Dugac Vs. Dugac[2012] - NSWSC 192

In the case of Dugac v Dugac, the plaintiff Marija Dugac is suing her brother and the defendant, Mario Dujac over their deceased mother’s estate (passed away 2010). The issue primarily arose due to an out-of-date will, written in 1991, and highlights the importance of keeping wills updated to save your family from future trouble. The woman’s (plaintiff’s) father already passed away in 1985, leaving herself (the plaintiff) and her brother as the only children. The mother’s will included property in Yugoslavia, shares in the family company, property in Sans Souci and Adamstown Heights.

More Info

The woman and her brother were given equal shares as tenants in common to the Sans Souci property. The brother’s children were bequeathed the Adamstown Heights property, while the woman’s children were given the property in Yugoslavia. The brother was also given the shares in the family company.

However, the Sans Souci and Yugoslavian property were already sold and the deceased no longer had ownership of that property. This effectively meant that the woman would receive nothing from the estate, while the brother and his children would receive the shares in the family company and Adamstown Heights. Therefore, the woman is suing her brother. However, the woman’s case was ultimately dismissed because she omitted her involvement as an executor and beneficiary in the sale of the Yugoslavian property, in her affidavit on 14 Dec 2010. Moreover, she failed to express her receipt of proceeds from that sale. Furthermore, the woman used some of the proceeds of the Sans Souci property sale to purchase her new property in Charlestown. Consequently, the woman’s case was dismissed and she was ordered to pay for her own legal fees, and for her brother’s legal costs to be paid by the deceased’s estate.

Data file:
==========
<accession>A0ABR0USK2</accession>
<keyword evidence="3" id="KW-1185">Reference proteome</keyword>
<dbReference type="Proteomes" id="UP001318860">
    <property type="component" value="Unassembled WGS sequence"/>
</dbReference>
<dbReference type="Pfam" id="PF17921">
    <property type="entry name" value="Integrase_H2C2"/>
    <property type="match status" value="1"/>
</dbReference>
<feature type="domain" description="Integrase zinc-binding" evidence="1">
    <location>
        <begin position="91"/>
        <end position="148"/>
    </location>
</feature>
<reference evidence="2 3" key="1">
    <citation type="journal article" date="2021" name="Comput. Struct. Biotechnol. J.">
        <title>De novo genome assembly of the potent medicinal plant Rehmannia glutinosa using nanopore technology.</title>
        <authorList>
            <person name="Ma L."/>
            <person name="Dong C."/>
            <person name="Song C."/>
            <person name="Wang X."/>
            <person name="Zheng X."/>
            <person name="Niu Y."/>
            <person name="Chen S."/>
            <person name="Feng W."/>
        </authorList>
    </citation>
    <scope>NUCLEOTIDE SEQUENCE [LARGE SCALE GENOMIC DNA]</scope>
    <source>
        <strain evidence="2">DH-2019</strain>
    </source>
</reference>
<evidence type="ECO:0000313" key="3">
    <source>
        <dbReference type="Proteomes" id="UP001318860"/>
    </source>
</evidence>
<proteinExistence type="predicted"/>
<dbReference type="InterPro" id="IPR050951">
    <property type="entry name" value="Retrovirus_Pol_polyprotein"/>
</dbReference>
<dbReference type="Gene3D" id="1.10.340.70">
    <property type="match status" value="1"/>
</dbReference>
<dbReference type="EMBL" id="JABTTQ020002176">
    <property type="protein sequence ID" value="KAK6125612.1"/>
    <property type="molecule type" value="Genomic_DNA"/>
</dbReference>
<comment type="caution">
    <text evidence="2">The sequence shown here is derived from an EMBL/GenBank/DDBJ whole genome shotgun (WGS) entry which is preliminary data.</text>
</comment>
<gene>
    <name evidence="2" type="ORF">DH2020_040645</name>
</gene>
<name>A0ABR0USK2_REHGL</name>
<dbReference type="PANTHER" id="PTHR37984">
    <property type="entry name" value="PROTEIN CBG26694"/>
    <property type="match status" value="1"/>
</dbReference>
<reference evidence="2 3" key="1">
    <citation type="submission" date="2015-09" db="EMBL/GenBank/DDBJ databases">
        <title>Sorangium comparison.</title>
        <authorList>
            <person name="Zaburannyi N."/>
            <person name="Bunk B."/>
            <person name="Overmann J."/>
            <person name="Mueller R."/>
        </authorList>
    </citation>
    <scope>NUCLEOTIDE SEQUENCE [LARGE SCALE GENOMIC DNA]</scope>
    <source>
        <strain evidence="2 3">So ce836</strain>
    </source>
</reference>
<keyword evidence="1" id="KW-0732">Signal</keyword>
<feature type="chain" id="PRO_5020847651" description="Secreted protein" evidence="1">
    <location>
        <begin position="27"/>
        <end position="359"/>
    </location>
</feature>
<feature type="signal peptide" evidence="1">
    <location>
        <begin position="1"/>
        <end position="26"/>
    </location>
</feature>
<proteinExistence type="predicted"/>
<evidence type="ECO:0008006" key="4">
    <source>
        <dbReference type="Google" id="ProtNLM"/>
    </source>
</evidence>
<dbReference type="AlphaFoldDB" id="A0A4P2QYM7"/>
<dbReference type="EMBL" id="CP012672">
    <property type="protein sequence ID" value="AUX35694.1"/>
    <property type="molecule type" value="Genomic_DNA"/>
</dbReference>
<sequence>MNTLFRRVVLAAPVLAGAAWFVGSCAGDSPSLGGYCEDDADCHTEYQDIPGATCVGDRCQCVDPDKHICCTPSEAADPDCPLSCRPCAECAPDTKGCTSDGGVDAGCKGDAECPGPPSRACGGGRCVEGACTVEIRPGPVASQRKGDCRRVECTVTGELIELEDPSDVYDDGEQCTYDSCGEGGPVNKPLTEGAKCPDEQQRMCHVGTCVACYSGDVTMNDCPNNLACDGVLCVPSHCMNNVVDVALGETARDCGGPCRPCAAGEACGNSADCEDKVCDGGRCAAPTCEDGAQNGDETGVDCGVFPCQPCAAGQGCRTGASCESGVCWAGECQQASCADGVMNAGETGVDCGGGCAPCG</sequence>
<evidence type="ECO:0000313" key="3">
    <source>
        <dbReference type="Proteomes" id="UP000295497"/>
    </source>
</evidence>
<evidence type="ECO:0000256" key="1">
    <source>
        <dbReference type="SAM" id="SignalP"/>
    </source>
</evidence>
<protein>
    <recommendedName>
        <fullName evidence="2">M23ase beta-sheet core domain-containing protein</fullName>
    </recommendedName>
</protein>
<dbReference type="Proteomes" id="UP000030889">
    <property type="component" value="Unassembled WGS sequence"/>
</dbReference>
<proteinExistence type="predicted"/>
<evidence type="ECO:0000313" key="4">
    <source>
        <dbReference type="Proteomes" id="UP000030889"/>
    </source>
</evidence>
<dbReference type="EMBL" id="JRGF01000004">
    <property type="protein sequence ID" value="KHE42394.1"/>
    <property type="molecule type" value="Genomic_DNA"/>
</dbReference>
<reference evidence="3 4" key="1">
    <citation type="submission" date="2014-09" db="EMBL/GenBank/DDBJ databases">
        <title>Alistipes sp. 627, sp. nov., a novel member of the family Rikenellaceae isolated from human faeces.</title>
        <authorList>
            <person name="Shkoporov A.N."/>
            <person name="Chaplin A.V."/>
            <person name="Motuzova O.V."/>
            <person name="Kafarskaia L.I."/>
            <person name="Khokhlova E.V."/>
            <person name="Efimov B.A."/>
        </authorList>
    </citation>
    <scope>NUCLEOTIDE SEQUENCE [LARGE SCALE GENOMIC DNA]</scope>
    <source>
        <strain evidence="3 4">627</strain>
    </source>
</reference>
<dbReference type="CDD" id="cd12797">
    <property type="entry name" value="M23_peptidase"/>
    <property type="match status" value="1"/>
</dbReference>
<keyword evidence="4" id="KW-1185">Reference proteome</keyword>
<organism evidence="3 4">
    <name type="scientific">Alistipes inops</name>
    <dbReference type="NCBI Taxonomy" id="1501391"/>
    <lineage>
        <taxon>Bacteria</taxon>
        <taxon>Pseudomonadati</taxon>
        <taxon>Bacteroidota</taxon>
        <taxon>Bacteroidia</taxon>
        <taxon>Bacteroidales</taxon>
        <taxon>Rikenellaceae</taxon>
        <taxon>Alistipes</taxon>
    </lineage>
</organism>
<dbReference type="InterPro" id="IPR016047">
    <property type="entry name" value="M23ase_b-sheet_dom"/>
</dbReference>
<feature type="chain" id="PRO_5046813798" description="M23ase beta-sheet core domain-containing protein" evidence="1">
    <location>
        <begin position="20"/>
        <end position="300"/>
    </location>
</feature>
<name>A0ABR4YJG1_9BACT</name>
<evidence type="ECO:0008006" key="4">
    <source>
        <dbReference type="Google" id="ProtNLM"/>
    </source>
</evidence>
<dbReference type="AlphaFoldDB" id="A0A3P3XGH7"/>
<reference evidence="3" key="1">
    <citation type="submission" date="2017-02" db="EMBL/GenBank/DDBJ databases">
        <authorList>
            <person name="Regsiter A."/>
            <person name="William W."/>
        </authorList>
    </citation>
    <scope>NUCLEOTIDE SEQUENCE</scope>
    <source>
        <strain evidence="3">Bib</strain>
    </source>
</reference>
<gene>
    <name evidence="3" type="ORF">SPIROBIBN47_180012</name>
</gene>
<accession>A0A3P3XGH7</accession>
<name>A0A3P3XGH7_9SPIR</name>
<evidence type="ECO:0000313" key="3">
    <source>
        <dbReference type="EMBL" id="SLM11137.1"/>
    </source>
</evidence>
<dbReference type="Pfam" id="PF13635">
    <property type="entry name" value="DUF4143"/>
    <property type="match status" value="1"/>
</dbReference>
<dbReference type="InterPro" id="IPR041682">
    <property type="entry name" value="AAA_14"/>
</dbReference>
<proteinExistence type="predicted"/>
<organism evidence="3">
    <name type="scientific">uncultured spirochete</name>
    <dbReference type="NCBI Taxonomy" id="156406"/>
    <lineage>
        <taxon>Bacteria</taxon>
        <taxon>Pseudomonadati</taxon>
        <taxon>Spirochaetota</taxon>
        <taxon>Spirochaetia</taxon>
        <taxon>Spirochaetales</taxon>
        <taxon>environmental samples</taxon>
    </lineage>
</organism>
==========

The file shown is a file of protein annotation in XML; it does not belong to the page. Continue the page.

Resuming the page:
The property in Sans Souci was sold. Overall, the deceased mother’s estate included the Adamstown Property worth $530 000, Money on deposit $39 323, Shares in the family company $2500, and outstanding debts of $21 625 for funeral costs. The Adamstown property was subsequently sold, incurring a selling fee of $19 000. The deposit funds were given equally to the woman’s children.